My point in recalling these tales (which have, over the years, become funny stories about my “wild side”) is not to decry my treatment by the police, which in New York City was slightly rough but pretty uneventful, really, and ultimately empty and impotent. Rather it is to make clear just how much deference rich white people receive even in the midst of a very tense situation. On two separate occasions the police have seen fit to put me in a cell, albeit briefly.  Once, the officer allowed me to drive myself to the station!  And in the other instance my family and I challenged the police in an angry and aggressive way, and yet we weren’t beaten, or tazed, or arrested, and we certainly weren’t shot!  Not once did I believe that I would be thrown into a system designed to imprison me. Not once did I feel hopeless or particularly scared (well maybe a little scared, but not terribly frightened).  Not once did I fear for my life. Indeed, I would argue that at some point on that bizarre day outside the Lincoln Tunnel, my family was itching for a fight.  We couldn’t wait to have our day in court with the Transit police. After all, with my dad’s training, connections, and privilege we were sure those cops would be sorry they ever met the Greenbergs.  Actually I am sure there are countless waiters, auto mechanics, and others who wish they hadn’t met the Greenbergs either…but that’s beside the point.  The real point is that in Georgia and New York, with black cops and white cops, in the country and in the city, while cooperating and while disobeying, I was treated with respect, decency, and more than a little deference. I had white and middle class privilege to spare.  I knew it.  My parents knew it.  You know it.  Everyone knows it.  Wealthy (or even not so wealthy) white people are treated differently in all kinds of circumstances.  We can hail a cab without incident, ask for directions without people locking their car doors walk through a department store without being followed, and, most notably, we are allowed a much wider range of behaviors around law enforcement.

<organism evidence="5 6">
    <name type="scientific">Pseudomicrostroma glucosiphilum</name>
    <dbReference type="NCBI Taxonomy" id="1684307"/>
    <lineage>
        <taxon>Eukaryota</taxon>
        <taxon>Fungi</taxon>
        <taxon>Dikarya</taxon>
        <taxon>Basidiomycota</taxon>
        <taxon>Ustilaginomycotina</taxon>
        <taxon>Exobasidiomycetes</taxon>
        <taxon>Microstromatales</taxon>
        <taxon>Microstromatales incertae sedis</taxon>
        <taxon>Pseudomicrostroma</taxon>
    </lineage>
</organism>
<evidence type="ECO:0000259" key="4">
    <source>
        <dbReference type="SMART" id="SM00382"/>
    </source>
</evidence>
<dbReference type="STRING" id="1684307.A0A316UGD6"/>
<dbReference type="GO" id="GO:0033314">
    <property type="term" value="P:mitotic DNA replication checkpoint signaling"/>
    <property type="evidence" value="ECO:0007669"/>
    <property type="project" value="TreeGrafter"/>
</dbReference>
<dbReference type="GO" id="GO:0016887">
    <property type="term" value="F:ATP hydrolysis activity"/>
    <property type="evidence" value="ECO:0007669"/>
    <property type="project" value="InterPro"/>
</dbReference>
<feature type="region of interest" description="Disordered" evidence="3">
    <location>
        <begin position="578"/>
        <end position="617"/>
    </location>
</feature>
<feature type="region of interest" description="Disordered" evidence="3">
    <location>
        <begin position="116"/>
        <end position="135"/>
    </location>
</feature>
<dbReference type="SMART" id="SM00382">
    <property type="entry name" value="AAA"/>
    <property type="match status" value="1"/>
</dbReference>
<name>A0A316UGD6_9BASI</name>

I think I would just close by noting that the kind of racism we are talking about here is not just a “police problem.” I know a few police officers, and I have found them all to be thoughtful, kind, decent, and committed people.  And as I noted above, even those police that I did not know personally, people I have met under less than ideal circumstances, have all been either good guys or pretty restrained…at least in the way they approached and handled me.  And if they can be that deferential to me, they can certainly show greater courtesy to others regardless of their race. No, the real issue in Ferguson, and by connection the entire country, is much bigger than one policeman or police force.  The horrible events of Ferguson, of the Trayvon Martin slaying, or of countless other acts of violence and death directed against people (especially men) of color in this country are driven by a belief system that establishes in no uncertain terms that I am worthy of better treatment than others who either look different from me or who have less money than I do.  I suspect that that belief system is so deeply embedded in our society, that it will take many decades to alter it and the misperceptions it engenders.  But we won’t make any progress at all until folks like me, and, I suspect, many of my readers, thoughtfully consider their treatment in American society and own up to the advantages of whiteness and of middle class status.  We don’t need to surrender our privilege, which, let’s face it, is pretty nice.  Rather, we need to extend it to everyone.  We need to demand (and perhaps of greater importance, expect) that police officers, office clerks, and the many other individuals whose jobs require them to regularly encounter the public give all people the benefit of the doubt and extend common courtesy to everyone.  They should address all new acquaintances as sir and ma’am.  Skin color should not determine one’s ability to get a cab, increase (or decrease) their chances of being stopped by the police, or determine whether or not a store detective suspects one of shoplifting.   Without those simple, universal expectations people like me will continue to live a life largely devoid of fear of arrest and/or detention, while other Americans, through no fault of their own, will constantly brace themselves for the onslaught of disrespect and mistreatment that accompanies our racial and class hierarchy.

I know what some of you are thinking.  That’s your answer, Erik?  Extend white privilege to everyone?  How the hell are we supposed to do that?  I don’t know.  If I had good answers to life’s persistent problems I would have called this blog something other than Limbo.  I don’t have answers, though, just beliefs.  I hope that many of you believe as I do, and I pray that someone out there has answers to what seems like an intractable, and is certainly a heartbreaking problem in American society.

As always, stay tuned.